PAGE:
A question on AC/Heatpump temperature differentials

First off, I just searched the forum and found a conversation about proper and improper ways to measure the delta-t of the HVAC system. Lets ignore that conversation for a second…

A proper delta-t for an HVAC system’s AC is 15-20 degrees is a standard we’ve all heard before.

But what about if the system has been running all day? It has cooled the house to ~72* and is maintaining that. In doing so, it has removed much of the humidity from the home.

Then a home inspector comes in and wants to test the air conditioning system’s operation and delta-t, so they crank the AC up for a target temperature of 60*.

In this situation, is it still reasonable to expect a good condition AC system to produce a 15*-20* differential? It was my understanding that the effectiveness of the AC system relies on taking humidity out of the air,and efficiency drops with humidity.

You are correct in considering the moisture factor in this conversation. There is 970 btu/lb of water the HVAC system has to deal with before it changes the sensible indoor air temperature. This is a lot.

Your answer is not cut and dry.
There are numerous factors involved in the operating conditions that can not be analyzed with just a thermometer. You need to determine the Btu/hr, not the temperature change (Delta-T).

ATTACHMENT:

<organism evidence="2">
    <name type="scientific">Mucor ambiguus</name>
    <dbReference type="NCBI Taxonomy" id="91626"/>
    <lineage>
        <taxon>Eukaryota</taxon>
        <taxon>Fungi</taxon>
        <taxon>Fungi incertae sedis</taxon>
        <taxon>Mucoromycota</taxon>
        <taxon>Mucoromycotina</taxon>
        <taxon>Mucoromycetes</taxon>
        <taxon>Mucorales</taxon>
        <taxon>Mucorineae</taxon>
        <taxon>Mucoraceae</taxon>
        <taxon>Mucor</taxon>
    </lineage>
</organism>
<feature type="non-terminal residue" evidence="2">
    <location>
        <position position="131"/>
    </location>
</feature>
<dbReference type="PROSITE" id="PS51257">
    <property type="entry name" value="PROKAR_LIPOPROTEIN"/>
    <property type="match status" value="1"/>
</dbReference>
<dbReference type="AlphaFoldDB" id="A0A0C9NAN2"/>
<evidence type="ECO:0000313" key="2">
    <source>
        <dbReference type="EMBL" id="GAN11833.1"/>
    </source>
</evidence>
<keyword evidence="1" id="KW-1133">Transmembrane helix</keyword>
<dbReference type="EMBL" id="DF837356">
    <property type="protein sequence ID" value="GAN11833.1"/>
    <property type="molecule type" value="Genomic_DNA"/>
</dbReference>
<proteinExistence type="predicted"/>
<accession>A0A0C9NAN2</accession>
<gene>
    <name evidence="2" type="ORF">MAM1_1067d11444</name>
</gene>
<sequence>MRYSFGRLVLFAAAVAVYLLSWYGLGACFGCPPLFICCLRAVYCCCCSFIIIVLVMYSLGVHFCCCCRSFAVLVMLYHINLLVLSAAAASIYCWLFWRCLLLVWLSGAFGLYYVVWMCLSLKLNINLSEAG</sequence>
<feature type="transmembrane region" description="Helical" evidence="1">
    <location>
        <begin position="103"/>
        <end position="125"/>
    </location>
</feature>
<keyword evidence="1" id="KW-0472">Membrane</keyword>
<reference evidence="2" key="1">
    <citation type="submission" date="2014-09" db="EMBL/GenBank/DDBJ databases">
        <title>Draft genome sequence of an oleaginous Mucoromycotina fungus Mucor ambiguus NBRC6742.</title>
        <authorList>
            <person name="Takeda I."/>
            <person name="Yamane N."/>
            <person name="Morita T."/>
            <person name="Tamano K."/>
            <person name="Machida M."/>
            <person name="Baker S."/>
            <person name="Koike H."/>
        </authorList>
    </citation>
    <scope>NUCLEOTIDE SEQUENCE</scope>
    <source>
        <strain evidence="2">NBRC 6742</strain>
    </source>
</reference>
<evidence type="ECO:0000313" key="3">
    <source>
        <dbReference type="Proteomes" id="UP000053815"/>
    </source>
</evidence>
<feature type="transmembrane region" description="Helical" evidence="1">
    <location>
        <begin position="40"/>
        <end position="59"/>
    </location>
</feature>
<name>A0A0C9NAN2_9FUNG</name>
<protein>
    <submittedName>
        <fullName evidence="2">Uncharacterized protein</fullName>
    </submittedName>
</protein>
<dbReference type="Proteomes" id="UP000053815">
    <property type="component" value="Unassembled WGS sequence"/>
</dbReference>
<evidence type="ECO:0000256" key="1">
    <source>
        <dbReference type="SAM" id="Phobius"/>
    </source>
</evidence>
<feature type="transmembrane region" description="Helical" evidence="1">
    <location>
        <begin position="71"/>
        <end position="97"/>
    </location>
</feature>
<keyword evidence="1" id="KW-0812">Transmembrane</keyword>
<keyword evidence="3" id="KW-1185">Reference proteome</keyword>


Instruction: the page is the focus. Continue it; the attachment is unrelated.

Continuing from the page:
How can you get a 15* ^t on 72* indoor air by setting the t-stat to 60 when 15* is 57*?
To get 15* ^t on 72* air, you have to operate the A/C outside it’s designed operation.

ASHRAE sets the design OA Temperature for every city in the US. If that design temp is 95*, when the outdoor air is above 95*F, it is too small to handle that BTU Load. What happens is that the BTU/hr entering the building is greater than the HVAC capacity. In this event, the unit never shuts off and because it is operating below its load, it’s Designed Sensible Heat Ratio changes. It continues to remove Latent Heat (moisture) lowering the Wet Bulb temperature which increases evaporation of your perspiration, and you can essentially be freezing at 85^F indoor air. If this condition is occurring at the time of your inspection, you will not get any Delta-T. Does this mean the unit is not removing 12,000 Btu/hr/ton? Absolutely not.

Can your Thermometer tell you if any of this is occurring? Absolutely not…

From the other perspective; if the HVAC unit is oversized (therefor wrong), you can easily get your 15-20 Delta because it’s designed sensible heat ratio works on temperature, not moisture. The result is a cold, damp cave with mold growing all over the place. But your Thermometer said everything was just Oky Dokey! That is, until an industrial hygienist stops by about the mold and determines the HVAC is wrong.

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The real question here is why are you stepping outside the home inspection SOP? The reason that comes to mind is a thought that this added layer of service will distinguish you from your competition and increase your demand. The end result of such thinking is an added layer of liability that could easily land you in debt up to your ears. Are you qualified through licensure or training to measure delta-t in HVAC systems?

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Exhibit A: a snippet from the Texas Inspection SOP:

The inspector shall report as Deficient:
(i) inoperative units;
(ii) inadequate cooling as demonstrated by
its performance;

Exhibit B: Past TREC violation where an inspector failed to call out inadequate delta-t